Now the story that I am about to tell you is a sad one that involves the death of school children.
It is very different from the deadly Bath, Michigan school bombing of 1927, which I wrote about in Lindbergh’s Artificial Heart and repeated in podcast #3. To refresh your memory, in that incident, upset taxpayer Andrew Kehoe took the lives of 45 people, including 38 young children, their teachers, and others, including himself.
It is also unlike the recent shootings at Sandy Hook Elementary in Connecticut that ended the lives of 28 people, including 20 elementary students.
In both those incidents, one person violently took the lives of the others. Today’s story deals with a freak storm, some bad decision-making by a number of individuals, and just plain really bad luck. No guns, explosives, deranged individuals, or violence were involved at all.
So, let’s start with a few basic details. Location: 14 miles south of Towner, Colorado. Just west of the Colorado, Kansas border. Date: March 26, 1931. Population in 1931: 3,786 for the entire county. Basically, no one lived here. Nearly half that population lives there today, so this is not the type of place one would expect a story that captured national attention to occur.
But it did.
That March 26th started out as the perfect day. The sun was shining and the morning was exceptionally warm. Parents woke their children up early and got them ready for school. Their bus driver, a local farmer named Carl Miller, joyfully picked up each student on his nearly one-hour bus run.
Now, if you are thinking of one of those big yellow behemoths with the flashing red lights pulling up to each house to pick these kids up, you would be way off. This was a 1929 Chevrolet farm truck that had been fitted with a removable wooden bus body. Blue in color, the bus had five windows along each side. The glass was missing from the bus’s two rear windows and retrofitted with pieces of cardboard.
There were none of those foam-padded, green vinyl-covered bus seats, either. Just two wooden benches that ran parallel to each other along the bus’s walls. Lacking a heater, the only way for the kids to stay warm during those treacherous winter months was to bundle up before ever boarding the bus. But none of that was needed today – it was a spectacular day. Gloves, hats, and heavy coats were left at home en masse.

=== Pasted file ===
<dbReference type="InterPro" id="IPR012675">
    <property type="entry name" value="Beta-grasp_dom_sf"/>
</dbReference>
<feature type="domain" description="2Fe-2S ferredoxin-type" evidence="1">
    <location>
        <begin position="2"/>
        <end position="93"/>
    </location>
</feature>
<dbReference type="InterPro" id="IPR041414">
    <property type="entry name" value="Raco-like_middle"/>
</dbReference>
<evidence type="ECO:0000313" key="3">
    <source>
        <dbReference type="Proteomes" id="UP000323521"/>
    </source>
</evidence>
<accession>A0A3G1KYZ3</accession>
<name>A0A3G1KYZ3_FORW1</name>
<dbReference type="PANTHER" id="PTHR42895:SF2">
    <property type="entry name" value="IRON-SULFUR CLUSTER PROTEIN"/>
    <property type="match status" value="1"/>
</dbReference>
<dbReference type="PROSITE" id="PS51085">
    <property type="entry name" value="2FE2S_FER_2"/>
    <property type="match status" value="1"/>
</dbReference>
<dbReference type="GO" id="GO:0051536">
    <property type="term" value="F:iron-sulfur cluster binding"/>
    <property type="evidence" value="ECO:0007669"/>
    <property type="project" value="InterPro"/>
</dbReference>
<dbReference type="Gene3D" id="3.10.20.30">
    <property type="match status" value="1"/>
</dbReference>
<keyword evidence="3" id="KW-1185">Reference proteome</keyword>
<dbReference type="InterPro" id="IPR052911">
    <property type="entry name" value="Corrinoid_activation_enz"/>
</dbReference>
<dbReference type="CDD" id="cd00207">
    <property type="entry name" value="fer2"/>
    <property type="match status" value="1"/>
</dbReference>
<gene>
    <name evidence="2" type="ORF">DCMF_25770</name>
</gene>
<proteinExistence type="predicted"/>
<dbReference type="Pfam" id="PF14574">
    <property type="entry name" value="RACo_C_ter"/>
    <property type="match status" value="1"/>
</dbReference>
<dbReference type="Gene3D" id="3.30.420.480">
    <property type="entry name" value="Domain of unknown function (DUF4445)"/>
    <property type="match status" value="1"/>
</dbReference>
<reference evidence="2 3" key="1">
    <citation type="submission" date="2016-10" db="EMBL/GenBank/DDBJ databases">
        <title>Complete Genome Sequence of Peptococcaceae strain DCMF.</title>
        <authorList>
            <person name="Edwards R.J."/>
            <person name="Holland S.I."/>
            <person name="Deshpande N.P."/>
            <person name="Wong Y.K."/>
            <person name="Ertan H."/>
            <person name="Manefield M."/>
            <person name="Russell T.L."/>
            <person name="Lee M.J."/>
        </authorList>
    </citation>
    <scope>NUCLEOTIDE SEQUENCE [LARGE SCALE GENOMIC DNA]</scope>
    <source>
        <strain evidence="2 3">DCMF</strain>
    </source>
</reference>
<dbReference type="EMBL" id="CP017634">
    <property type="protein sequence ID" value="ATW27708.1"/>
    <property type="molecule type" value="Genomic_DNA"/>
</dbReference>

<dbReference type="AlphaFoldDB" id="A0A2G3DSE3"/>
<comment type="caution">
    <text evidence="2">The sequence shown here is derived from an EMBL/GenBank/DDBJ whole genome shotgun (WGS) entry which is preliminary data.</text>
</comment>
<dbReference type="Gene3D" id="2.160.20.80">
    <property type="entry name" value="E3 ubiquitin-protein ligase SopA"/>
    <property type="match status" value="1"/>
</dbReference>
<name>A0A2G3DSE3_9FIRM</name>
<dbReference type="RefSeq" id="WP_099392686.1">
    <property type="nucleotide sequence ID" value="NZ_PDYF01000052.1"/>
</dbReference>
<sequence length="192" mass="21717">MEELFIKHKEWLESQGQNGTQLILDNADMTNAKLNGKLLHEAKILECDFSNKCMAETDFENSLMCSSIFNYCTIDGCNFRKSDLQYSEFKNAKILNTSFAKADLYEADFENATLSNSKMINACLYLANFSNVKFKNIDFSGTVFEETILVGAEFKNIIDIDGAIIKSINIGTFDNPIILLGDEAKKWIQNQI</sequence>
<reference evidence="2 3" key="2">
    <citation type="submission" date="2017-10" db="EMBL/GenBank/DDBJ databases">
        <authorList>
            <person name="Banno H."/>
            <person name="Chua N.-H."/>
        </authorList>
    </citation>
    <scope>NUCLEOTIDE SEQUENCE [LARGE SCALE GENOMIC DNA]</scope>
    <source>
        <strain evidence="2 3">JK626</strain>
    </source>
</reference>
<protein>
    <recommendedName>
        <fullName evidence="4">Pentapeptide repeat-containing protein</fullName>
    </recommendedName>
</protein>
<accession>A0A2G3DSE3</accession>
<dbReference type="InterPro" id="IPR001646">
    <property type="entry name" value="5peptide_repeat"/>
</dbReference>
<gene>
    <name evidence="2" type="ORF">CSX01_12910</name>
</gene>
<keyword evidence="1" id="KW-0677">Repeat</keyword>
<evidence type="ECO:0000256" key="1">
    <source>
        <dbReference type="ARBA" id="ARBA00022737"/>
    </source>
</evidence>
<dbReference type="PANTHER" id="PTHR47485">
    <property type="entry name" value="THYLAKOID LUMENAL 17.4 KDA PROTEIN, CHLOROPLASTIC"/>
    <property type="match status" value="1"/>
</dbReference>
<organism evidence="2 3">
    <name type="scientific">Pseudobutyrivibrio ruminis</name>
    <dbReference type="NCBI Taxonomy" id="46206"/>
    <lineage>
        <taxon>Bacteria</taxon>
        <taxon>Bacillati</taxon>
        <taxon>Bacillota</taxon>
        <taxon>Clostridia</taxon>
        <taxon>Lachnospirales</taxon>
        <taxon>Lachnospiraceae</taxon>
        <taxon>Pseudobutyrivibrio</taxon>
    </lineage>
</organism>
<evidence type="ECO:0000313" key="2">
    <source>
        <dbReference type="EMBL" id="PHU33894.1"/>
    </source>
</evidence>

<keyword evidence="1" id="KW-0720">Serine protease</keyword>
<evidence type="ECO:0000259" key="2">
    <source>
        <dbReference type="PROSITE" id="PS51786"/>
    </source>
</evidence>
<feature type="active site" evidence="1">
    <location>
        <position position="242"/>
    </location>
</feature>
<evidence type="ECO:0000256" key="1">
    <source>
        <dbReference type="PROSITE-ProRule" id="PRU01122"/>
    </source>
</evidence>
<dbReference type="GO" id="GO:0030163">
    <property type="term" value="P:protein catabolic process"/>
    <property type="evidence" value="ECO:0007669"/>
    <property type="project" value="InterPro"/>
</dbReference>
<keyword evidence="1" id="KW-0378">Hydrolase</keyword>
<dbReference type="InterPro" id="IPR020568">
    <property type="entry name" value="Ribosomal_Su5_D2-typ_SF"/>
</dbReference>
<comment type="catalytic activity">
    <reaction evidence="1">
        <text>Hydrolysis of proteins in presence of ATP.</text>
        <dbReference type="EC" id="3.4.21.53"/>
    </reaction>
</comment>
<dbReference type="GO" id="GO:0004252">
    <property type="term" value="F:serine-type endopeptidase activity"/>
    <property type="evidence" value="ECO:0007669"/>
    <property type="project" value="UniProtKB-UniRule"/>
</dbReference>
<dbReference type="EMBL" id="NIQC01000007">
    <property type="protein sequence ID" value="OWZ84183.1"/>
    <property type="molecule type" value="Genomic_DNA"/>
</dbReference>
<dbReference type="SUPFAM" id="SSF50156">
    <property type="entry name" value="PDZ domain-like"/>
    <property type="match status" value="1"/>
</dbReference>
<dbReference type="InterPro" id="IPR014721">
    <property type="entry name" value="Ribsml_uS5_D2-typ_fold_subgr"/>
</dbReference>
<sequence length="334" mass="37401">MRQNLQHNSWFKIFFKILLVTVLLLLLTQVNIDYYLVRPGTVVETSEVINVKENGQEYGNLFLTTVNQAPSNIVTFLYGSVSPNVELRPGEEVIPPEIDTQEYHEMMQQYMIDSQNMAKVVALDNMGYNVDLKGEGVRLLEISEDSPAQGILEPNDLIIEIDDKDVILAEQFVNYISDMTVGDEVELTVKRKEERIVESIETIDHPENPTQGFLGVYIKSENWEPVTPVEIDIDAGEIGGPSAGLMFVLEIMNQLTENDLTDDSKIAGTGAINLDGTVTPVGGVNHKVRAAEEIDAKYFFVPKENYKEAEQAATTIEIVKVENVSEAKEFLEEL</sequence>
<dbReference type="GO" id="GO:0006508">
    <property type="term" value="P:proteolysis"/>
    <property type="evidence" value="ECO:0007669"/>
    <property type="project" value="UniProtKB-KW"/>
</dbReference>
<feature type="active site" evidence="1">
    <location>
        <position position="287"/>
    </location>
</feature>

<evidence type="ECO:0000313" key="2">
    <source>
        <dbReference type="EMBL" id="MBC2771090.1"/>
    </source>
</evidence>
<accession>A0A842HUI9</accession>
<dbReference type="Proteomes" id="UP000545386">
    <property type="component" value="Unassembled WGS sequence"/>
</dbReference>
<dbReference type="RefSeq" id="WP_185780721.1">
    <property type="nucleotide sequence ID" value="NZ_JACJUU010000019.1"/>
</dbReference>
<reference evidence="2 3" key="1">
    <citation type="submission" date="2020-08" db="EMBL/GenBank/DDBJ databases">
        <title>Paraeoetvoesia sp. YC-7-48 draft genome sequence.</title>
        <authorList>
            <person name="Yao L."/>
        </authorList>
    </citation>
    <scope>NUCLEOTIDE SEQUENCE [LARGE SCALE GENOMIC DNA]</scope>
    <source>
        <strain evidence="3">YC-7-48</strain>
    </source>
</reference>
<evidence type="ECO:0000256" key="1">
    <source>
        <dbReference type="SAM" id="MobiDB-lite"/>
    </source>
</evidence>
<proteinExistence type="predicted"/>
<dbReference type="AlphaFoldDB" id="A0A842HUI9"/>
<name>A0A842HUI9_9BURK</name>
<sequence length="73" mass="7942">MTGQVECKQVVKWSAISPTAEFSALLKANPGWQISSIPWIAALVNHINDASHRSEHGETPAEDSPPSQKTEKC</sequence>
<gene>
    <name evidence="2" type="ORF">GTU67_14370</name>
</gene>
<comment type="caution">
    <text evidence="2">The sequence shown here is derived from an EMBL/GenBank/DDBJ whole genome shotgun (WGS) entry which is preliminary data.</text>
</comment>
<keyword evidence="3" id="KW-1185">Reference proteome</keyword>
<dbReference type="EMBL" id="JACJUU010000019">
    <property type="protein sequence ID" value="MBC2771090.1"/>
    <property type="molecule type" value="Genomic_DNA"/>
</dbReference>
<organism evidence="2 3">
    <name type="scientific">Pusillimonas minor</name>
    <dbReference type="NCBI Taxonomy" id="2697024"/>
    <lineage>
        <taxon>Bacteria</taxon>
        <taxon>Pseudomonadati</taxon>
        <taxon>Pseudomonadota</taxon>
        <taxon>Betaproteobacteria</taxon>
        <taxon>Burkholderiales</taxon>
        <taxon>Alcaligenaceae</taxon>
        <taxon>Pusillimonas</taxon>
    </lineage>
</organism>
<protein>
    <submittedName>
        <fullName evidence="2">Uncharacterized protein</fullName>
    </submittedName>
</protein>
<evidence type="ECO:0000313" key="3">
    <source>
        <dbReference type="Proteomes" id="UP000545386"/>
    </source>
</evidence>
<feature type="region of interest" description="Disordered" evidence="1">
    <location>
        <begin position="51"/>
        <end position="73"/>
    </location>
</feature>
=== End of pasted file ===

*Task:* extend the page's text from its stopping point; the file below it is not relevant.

The students attended one of two schools in the Pleasant Hill School District. Just like calling their jalopy of transportation, a school bus seems incredibly generous, calling their places of education a school is also a bit misleading. These were two one-room schoolhouses that sat near each other in the middle of a barren field – one for grades one to 6, and the other for 7th and 8th grades.
The buildings were in very bad shape. There was no running water – Carl Miller carried water in every morning on the sideboard of his bus. And you know what that means – there was no bathroom either. Just two old-fashioned outhouses behind the elementary school. Centralized heat? Definitely not. One coal stove in the corner of each building.
By the time Carl Miller dropped the kids off at school, the sky had turned a dooming dark gray color and the temperature took a precipitous drop. Suddenly snow started falling from the sky at an incredible rate.
The schools’ teachers, Maude Moser and Franz Freiday immediately consulted with Carl Miller as to what to do next. They felt that if the storm was intense and of long duration, the students would be trapped in the school buildings. Without food, water, beds, or blankets, this was not a good position for the students to be in. Carl Miller totally disagreed, arguing that the school had the most important thing needed to ride the storm out – heat.